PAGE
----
Face masks, gloves and other articles of Personal Protective Equipment have become such a normal part of our every day routine. But these safety items are ending up all across our state and causing serious harm.
“There’s been an increase certainly in seeing PPE everywhere on the sides of streets, parking lots and very unexpected places,” explained Syma Ebbin, the Research Coordinator for CT Sea Grant.
Whether intentional or by mistake, PPE and the harmful plastics they are made of are ending up everywhere. And, Ebbin is working hard to understand the dangers this poses.
“Plastic doesn’t biodegrade,” said Ebbin. “So it breaks down, it gets smaller but it still retains it’s identity as a plastic. So that’s why it’s particularly problematic.”
Research has shown that 80% of litter that gets discarded on our land ends up in the water. Plastic is the main component of marine debris.
“Unfortunately, these plastics are breaking down and actually getting into food webs,” says Ebbin. “Into human food webs which is quite traumatic.”
The loops on masks are also proving to be dangerous to animals. Earlier this week, a seagull was rescued by the CT Audubon Society after getting entangled in a discarded facemask.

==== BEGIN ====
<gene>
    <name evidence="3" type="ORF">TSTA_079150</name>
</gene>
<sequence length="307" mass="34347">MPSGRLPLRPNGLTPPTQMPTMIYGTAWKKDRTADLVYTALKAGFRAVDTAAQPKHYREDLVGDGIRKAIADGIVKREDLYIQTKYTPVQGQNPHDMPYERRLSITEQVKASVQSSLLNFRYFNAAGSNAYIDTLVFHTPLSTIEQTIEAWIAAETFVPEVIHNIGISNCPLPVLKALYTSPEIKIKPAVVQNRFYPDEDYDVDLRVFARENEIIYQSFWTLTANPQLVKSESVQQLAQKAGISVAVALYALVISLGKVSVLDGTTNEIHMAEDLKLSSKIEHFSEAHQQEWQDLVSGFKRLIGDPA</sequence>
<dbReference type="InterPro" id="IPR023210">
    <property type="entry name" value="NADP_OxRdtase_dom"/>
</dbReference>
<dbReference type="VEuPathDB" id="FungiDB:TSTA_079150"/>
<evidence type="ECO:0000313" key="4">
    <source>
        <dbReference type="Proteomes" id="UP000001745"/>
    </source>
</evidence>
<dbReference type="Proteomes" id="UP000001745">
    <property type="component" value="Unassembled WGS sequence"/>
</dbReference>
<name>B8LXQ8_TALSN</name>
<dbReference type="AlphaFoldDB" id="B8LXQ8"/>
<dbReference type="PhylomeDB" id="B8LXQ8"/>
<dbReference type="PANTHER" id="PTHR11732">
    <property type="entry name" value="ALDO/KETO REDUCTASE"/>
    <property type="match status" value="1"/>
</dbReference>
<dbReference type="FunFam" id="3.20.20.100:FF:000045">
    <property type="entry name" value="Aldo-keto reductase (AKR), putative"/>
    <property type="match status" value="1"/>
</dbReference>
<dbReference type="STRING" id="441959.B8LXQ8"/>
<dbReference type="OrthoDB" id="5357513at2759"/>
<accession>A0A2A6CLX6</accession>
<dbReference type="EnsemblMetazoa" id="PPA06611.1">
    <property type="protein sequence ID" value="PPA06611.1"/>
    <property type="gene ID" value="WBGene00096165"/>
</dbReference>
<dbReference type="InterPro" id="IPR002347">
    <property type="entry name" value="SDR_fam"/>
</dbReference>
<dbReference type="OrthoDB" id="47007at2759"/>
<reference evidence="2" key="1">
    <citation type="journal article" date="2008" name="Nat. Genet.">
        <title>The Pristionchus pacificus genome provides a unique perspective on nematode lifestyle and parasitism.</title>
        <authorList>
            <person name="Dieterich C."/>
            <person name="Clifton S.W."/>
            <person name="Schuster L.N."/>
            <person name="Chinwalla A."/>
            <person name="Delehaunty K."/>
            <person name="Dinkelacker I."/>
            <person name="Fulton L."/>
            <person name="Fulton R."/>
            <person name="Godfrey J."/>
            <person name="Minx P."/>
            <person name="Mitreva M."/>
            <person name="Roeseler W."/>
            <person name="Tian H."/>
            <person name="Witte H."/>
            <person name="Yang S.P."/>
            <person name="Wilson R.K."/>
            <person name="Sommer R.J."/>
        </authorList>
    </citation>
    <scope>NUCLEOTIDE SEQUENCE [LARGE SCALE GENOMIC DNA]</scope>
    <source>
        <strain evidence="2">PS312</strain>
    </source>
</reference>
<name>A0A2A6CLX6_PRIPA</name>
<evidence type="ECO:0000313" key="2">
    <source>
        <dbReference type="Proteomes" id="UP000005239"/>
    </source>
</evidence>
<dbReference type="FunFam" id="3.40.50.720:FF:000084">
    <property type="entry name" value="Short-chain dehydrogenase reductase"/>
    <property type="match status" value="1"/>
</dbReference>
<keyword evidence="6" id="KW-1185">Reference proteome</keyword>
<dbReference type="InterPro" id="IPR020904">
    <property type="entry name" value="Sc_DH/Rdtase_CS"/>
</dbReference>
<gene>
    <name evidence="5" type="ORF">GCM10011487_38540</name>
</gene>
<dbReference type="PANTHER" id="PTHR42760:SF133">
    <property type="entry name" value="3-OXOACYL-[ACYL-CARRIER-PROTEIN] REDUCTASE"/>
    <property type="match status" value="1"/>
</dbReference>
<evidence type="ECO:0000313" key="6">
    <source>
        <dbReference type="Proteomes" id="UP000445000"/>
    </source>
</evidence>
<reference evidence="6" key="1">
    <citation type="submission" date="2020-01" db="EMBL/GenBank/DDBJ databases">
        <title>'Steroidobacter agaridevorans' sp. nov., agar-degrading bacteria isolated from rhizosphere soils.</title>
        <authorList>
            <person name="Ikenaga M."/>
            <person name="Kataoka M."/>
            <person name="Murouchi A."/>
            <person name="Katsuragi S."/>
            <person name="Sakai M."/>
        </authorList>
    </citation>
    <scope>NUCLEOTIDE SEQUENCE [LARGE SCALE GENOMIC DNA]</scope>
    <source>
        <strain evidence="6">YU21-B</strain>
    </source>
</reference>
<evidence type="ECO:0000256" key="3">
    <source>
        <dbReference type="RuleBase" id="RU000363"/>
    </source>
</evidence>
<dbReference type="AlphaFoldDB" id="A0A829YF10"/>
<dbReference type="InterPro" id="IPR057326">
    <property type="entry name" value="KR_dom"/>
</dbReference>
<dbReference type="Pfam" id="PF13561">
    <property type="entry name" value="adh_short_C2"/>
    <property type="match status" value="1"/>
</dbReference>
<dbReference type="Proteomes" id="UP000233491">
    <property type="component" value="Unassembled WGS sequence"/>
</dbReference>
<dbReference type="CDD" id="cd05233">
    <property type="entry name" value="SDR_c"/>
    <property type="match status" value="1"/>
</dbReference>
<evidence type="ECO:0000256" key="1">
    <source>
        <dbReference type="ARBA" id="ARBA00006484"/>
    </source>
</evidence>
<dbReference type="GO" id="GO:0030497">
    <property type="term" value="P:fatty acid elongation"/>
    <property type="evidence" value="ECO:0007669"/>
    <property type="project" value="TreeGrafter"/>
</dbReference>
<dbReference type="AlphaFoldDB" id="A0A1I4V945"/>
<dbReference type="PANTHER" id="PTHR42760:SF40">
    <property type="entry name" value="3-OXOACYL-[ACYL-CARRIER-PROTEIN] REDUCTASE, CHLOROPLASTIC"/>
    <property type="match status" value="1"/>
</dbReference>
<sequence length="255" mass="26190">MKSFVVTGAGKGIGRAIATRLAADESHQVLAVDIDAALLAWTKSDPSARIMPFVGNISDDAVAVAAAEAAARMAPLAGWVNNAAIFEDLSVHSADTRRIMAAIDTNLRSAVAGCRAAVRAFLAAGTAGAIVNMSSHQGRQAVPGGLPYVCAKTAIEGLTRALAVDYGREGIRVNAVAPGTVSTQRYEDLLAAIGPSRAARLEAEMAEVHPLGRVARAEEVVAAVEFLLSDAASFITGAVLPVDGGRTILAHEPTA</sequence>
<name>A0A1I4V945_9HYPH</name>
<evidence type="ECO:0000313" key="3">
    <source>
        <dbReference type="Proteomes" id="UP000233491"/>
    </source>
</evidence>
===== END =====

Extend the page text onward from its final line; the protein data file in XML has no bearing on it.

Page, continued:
Mike Gilman, the co-owner of Indian River Shellfish, has seen first hand how abundant plastic is in our local waterways and how dangerous it can be.
“I have physically removed balloons off of fish that were drowning in front of us,” said Gilman. “So we just figured lets try to get the community out there. And do some beach clean up.”
Indian River Shellfish is encouraging residents to be “selfless for shellfish” and started a clean up contest yesterday to celebrate Earth Day, and the competition will continue into this weekend.
“If they can clean up the beaches and get some of the garbage out of there that’s there every day it would be great for everybody,” says Gilman.
Prizes in the form of fresh oysters and clams will be given to a number of participants and there will be different categories like most unique trash found. To enter, all you have to do is post you photos on Facebook and tag Indian River Shellfish CT.